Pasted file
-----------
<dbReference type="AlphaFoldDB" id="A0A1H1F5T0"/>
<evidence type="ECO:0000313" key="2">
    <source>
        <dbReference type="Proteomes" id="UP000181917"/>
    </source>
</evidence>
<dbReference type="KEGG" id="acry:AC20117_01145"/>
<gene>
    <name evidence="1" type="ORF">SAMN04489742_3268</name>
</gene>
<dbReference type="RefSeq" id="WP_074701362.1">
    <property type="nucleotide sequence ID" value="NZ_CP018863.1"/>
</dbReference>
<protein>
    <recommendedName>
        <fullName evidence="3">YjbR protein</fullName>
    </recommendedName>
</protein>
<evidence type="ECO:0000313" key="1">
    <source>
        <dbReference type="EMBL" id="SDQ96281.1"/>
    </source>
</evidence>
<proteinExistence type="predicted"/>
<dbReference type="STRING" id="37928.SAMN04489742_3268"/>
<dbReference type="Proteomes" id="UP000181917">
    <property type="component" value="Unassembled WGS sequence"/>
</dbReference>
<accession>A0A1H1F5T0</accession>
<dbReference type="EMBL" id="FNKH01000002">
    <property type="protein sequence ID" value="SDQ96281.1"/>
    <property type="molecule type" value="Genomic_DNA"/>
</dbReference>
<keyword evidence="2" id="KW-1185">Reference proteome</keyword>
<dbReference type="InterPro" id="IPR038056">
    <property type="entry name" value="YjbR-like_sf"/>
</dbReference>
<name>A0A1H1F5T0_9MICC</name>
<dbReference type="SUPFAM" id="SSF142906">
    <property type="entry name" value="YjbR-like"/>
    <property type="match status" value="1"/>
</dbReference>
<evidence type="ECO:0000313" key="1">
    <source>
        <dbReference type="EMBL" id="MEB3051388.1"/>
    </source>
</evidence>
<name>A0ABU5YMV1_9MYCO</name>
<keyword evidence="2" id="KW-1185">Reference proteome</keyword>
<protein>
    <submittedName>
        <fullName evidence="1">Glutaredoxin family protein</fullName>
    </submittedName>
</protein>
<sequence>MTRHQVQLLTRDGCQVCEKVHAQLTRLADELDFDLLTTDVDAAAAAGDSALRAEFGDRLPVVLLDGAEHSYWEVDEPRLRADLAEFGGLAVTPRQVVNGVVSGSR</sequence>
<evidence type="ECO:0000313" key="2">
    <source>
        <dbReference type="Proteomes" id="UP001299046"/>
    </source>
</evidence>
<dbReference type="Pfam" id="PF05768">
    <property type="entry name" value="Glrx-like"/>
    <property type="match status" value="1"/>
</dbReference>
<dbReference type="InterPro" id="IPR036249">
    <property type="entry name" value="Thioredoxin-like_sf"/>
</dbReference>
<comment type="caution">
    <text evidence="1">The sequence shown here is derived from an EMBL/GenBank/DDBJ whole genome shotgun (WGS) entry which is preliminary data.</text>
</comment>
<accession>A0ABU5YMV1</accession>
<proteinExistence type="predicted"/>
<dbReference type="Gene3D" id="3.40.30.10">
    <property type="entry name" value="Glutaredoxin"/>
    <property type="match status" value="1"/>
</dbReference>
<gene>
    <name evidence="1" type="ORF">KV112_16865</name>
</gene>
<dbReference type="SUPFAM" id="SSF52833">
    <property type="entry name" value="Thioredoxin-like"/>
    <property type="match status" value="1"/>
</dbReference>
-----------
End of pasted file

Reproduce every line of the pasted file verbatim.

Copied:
<dbReference type="AlphaFoldDB" id="A0A1H1F5T0"/>
<evidence type="ECO:0000313" key="2">
    <source>
        <dbReference type="Proteomes" id="UP000181917"/>
    </source>
</evidence>
<dbReference type="KEGG" id="acry:AC20117_01145"/>
<gene>
    <name evidence="1" type="ORF">SAMN04489742_3268</name>
</gene>
<dbReference type="RefSeq" id="WP_074701362.1">
    <property type="nucleotide sequence ID" value="NZ_CP018863.1"/>
</dbReference>
<protein>
    <recommendedName>
        <fullName evidence="3">YjbR protein</fullName>
    </recommendedName>
</protein>
<evidence type="ECO:0000313" key="1">
    <source>
        <dbReference type="EMBL" id="SDQ96281.1"/>
    </source>
</evidence>
<proteinExistence type="predicted"/>
<dbReference type="STRING" id="37928.SAMN04489742_3268"/>
<dbReference type="Proteomes" id="UP000181917">
    <property type="component" value="Unassembled WGS sequence"/>
</dbReference>
<accession>A0A1H1F5T0</accession>
<dbReference type="EMBL" id="FNKH01000002">
    <property type="protein sequence ID" value="SDQ96281.1"/>
    <property type="molecule type" value="Genomic_DNA"/>
</dbReference>
<keyword evidence="2" id="KW-1185">Reference proteome</keyword>
<dbReference type="InterPro" id="IPR038056">
    <property type="entry name" value="YjbR-like_sf"/>
</dbReference>
<name>A0A1H1F5T0_9MICC</name>
<dbReference type="SUPFAM" id="SSF142906">
    <property type="entry name" value="YjbR-like"/>
    <property type="match status" value="1"/>
</dbReference>
<evidence type="ECO:0000313" key="1">
    <source>
        <dbReference type="EMBL" id="MEB3051388.1"/>
    </source>
</evidence>
<name>A0ABU5YMV1_9MYCO</name>
<keyword evidence="2" id="KW-1185">Reference proteome</keyword>
<protein>
    <submittedName>
        <fullName evidence="1">Glutaredoxin family protein</fullName>
    </submittedName>
</protein>
<sequence>MTRHQVQLLTRDGCQVCEKVHAQLTRLADELDFDLLTTDVDAAAAAGDSALRAEFGDRLPVVLLDGAEHSYWEVDEPRLRADLAEFGGLAVTPRQVVNGVVSGSR</sequence>
<evidence type="ECO:0000313" key="2">
    <source>
        <dbReference type="Proteomes" id="UP001299046"/>
    </source>
</evidence>
<dbReference type="Pfam" id="PF05768">
    <property type="entry name" value="Glrx-like"/>
    <property type="match status" value="1"/>
</dbReference>
<dbReference type="InterPro" id="IPR036249">
    <property type="entry name" value="Thioredoxin-like_sf"/>
</dbReference>
<comment type="caution">
    <text evidence="1">The sequence shown here is derived from an EMBL/GenBank/DDBJ whole genome shotgun (WGS) entry which is preliminary data.</text>
</comment>
<accession>A0ABU5YMV1</accession>
<proteinExistence type="predicted"/>
<dbReference type="Gene3D" id="3.40.30.10">
    <property type="entry name" value="Glutaredoxin"/>
    <property type="match status" value="1"/>
</dbReference>
<gene>
    <name evidence="1" type="ORF">KV112_16865</name>
</gene>
<dbReference type="SUPFAM" id="SSF52833">
    <property type="entry name" value="Thioredoxin-like"/>
    <property type="match status" value="1"/>
</dbReference>